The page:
Regulators split difference over diabetes meds
The FDA and European Medicines Agency released a report that neither acquits the incretin class of drugs of a possible connection to pancreatitis or pancreatic cancer, nor urges the medical community to walk away from them.
The agencies, as reported in the New England Journal of Medicine, said they have “not reached a final conclusion at this time regarding such a causal relationship,” but that “pancreatitis will continue to be considered a risk associated with these drugs until more data are available.” Both regulators assert data collection will continue.
The joint assessment comes almost a year after a report published in the Journal of Internal Medicine noted a possible tie between the diabetes medications, which include Merck's Januvia and Novo Nordisk's Victoza, and inflammation that could lead to scarring and liver damage. The study triggered a closer look from US and European regulators, but did not put the industry's diabetes market into an immediate or even long-term tailspin.
Sales of Novo Nordisk's Victoza actually jumped 27% in 2013, compared to 2012, and the company asserts in its 2013 annual report that this one drug controls 71% of the GLP-1 market share. Although the growth has been global, North America was the lead driver for Novo's overall business. This growth is despite what CEO Lars Sorensen describes in the company's 2013 annual report as patient anxiety over reports that its GLP-1 may have negative associations.
Merck's Januvia franchise lost some steam in the second, third and fourth quarters (it saw a 1% uptick in Q1 2013 compared to Q1 2012), but the drugmaker attributed the drug's slowed performance to market pressures, like Japan's uniform DPP-4 price cuts, as opposed to pancreas-centric concerns among physicians or patients. The 2013 Internal Medicine study did not cause concern during its second quarter call, and the American Diabetes Association told MM&M at the time that the study did not prompt a wave of patient calls asking about the drug's possible pancreatic risk.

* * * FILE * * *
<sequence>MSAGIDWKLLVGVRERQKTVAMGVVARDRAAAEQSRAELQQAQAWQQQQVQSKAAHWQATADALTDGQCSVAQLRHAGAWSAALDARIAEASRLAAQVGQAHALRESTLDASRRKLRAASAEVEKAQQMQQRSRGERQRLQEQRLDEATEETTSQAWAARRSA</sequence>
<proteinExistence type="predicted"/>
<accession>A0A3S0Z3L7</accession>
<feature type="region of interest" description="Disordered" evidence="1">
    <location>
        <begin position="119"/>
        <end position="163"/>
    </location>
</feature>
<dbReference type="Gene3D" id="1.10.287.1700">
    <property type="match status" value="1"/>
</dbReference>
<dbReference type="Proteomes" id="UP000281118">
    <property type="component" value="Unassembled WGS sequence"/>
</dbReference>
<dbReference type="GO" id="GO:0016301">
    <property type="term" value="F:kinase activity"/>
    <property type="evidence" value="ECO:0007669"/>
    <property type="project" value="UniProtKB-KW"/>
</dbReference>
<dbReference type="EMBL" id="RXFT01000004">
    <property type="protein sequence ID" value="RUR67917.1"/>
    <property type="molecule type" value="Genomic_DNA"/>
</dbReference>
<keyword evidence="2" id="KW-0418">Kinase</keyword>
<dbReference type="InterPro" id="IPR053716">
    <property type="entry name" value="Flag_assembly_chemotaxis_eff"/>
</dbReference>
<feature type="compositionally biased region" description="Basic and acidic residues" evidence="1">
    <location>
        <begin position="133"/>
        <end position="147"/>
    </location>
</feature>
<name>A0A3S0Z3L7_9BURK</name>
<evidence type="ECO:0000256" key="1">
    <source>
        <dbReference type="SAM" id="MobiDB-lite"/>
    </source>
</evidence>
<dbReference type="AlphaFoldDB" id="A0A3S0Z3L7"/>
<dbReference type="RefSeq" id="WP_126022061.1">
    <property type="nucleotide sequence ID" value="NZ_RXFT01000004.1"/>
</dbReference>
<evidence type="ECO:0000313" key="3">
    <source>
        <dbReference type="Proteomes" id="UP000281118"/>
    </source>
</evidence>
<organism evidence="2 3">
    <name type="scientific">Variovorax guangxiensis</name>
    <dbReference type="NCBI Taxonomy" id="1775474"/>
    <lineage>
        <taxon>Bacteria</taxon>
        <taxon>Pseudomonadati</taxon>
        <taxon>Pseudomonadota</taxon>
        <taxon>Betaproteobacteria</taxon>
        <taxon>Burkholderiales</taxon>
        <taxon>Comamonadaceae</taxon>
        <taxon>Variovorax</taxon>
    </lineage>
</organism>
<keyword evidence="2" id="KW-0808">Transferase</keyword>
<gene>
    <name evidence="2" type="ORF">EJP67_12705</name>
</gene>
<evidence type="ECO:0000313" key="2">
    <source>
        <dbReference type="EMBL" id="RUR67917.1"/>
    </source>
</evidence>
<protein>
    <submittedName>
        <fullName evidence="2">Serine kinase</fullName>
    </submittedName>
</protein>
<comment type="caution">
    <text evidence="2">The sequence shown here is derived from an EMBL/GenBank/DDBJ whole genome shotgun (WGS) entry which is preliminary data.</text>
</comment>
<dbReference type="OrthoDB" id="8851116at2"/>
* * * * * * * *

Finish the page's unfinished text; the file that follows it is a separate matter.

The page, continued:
The FDA and EMA's Thursday article noted that each regulator independently assessed the potential link between pancreatitis, pancreatic cancer and incretins using lab animal tests and reviewing patient safety data. The FDA reviewed data from more than 200 clinical trials which included about 41,000 patients. Of this patient pool, more than 28,000 received an incretin-base drug, and the EMA took a similar look at its trials. The regulators found “small imbalances in the incidence of pancreatitis were reported in premarketing trials, although the overall number of events was small.”
Regulators also reviewed two cardiovascular outcome trials and found a low number of reported rates of acute pancreatitis and a small difference between incretin- and placebo-group patients. The SAVOR cardiovascular trial, for example, reported 22 cases of acute pancreatitis among incretin patients vs. 16 in the placebo group, while the EXAMINE trial had a split of 12 and eight. For pancreatic cancer, SAVOR's split was five cases among drug-receiving patients and 12 among placebo patients, and the EXAMINE trial had 0 cases among drug and placebo groups.